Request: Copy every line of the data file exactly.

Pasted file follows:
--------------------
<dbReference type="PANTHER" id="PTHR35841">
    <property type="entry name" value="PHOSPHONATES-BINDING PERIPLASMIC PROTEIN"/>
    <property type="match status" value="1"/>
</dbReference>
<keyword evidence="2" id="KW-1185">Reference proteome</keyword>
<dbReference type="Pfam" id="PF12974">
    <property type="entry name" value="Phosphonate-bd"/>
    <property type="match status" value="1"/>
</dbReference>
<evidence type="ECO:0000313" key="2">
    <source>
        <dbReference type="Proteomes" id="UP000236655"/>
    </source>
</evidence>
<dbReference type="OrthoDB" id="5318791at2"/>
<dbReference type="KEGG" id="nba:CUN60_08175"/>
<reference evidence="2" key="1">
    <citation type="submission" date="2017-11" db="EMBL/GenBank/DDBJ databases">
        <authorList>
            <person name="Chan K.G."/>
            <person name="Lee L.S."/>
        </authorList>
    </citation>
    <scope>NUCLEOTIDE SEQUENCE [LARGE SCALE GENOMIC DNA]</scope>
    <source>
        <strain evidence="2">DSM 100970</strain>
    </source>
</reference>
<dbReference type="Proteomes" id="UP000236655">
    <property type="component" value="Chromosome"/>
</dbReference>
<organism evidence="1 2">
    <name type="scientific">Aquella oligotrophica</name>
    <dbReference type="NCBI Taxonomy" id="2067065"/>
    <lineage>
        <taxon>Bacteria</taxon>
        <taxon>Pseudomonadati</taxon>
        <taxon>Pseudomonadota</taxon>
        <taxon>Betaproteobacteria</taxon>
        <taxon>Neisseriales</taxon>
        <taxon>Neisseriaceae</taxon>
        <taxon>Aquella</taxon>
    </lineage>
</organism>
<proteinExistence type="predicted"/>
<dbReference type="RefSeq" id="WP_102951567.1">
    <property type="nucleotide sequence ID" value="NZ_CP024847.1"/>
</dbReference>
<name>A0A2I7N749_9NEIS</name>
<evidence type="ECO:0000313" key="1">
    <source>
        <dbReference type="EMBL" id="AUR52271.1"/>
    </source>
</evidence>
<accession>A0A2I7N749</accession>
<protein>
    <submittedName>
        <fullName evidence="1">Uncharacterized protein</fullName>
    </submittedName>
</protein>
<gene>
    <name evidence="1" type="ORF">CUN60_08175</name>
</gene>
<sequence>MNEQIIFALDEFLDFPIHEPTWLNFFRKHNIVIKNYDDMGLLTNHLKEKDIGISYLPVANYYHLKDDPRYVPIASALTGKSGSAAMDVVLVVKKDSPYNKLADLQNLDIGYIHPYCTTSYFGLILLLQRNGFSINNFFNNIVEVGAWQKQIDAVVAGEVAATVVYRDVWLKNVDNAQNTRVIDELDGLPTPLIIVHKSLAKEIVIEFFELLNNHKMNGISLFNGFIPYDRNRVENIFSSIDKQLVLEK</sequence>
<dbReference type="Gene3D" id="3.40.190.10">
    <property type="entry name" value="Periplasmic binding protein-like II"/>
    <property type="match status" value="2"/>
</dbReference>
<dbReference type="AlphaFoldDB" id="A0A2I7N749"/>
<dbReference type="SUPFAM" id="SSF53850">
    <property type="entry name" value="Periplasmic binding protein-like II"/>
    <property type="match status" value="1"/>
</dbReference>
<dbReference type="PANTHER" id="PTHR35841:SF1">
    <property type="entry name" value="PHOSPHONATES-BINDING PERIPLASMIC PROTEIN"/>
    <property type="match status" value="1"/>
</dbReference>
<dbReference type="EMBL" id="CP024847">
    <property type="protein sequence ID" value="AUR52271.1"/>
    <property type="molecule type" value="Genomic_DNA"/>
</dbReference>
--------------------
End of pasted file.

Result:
<dbReference type="PANTHER" id="PTHR35841">
    <property type="entry name" value="PHOSPHONATES-BINDING PERIPLASMIC PROTEIN"/>
    <property type="match status" value="1"/>
</dbReference>
<keyword evidence="2" id="KW-1185">Reference proteome</keyword>
<dbReference type="Pfam" id="PF12974">
    <property type="entry name" value="Phosphonate-bd"/>
    <property type="match status" value="1"/>
</dbReference>
<evidence type="ECO:0000313" key="2">
    <source>
        <dbReference type="Proteomes" id="UP000236655"/>
    </source>
</evidence>
<dbReference type="OrthoDB" id="5318791at2"/>
<dbReference type="KEGG" id="nba:CUN60_08175"/>
<reference evidence="2" key="1">
    <citation type="submission" date="2017-11" db="EMBL/GenBank/DDBJ databases">
        <authorList>
            <person name="Chan K.G."/>
            <person name="Lee L.S."/>
        </authorList>
    </citation>
    <scope>NUCLEOTIDE SEQUENCE [LARGE SCALE GENOMIC DNA]</scope>
    <source>
        <strain evidence="2">DSM 100970</strain>
    </source>
</reference>
<dbReference type="Proteomes" id="UP000236655">
    <property type="component" value="Chromosome"/>
</dbReference>
<organism evidence="1 2">
    <name type="scientific">Aquella oligotrophica</name>
    <dbReference type="NCBI Taxonomy" id="2067065"/>
    <lineage>
        <taxon>Bacteria</taxon>
        <taxon>Pseudomonadati</taxon>
        <taxon>Pseudomonadota</taxon>
        <taxon>Betaproteobacteria</taxon>
        <taxon>Neisseriales</taxon>
        <taxon>Neisseriaceae</taxon>
        <taxon>Aquella</taxon>
    </lineage>
</organism>
<proteinExistence type="predicted"/>
<dbReference type="RefSeq" id="WP_102951567.1">
    <property type="nucleotide sequence ID" value="NZ_CP024847.1"/>
</dbReference>
<name>A0A2I7N749_9NEIS</name>
<evidence type="ECO:0000313" key="1">
    <source>
        <dbReference type="EMBL" id="AUR52271.1"/>
    </source>
</evidence>
<accession>A0A2I7N749</accession>
<protein>
    <submittedName>
        <fullName evidence="1">Uncharacterized protein</fullName>
    </submittedName>
</protein>
<gene>
    <name evidence="1" type="ORF">CUN60_08175</name>
</gene>
<sequence>MNEQIIFALDEFLDFPIHEPTWLNFFRKHNIVIKNYDDMGLLTNHLKEKDIGISYLPVANYYHLKDDPRYVPIASALTGKSGSAAMDVVLVVKKDSPYNKLADLQNLDIGYIHPYCTTSYFGLILLLQRNGFSINNFFNNIVEVGAWQKQIDAVVAGEVAATVVYRDVWLKNVDNAQNTRVIDELDGLPTPLIIVHKSLAKEIVIEFFELLNNHKMNGISLFNGFIPYDRNRVENIFSSIDKQLVLEK</sequence>
<dbReference type="Gene3D" id="3.40.190.10">
    <property type="entry name" value="Periplasmic binding protein-like II"/>
    <property type="match status" value="2"/>
</dbReference>
<dbReference type="AlphaFoldDB" id="A0A2I7N749"/>
<dbReference type="SUPFAM" id="SSF53850">
    <property type="entry name" value="Periplasmic binding protein-like II"/>
    <property type="match status" value="1"/>
</dbReference>
<dbReference type="PANTHER" id="PTHR35841:SF1">
    <property type="entry name" value="PHOSPHONATES-BINDING PERIPLASMIC PROTEIN"/>
    <property type="match status" value="1"/>
</dbReference>
<dbReference type="EMBL" id="CP024847">
    <property type="protein sequence ID" value="AUR52271.1"/>
    <property type="molecule type" value="Genomic_DNA"/>
</dbReference>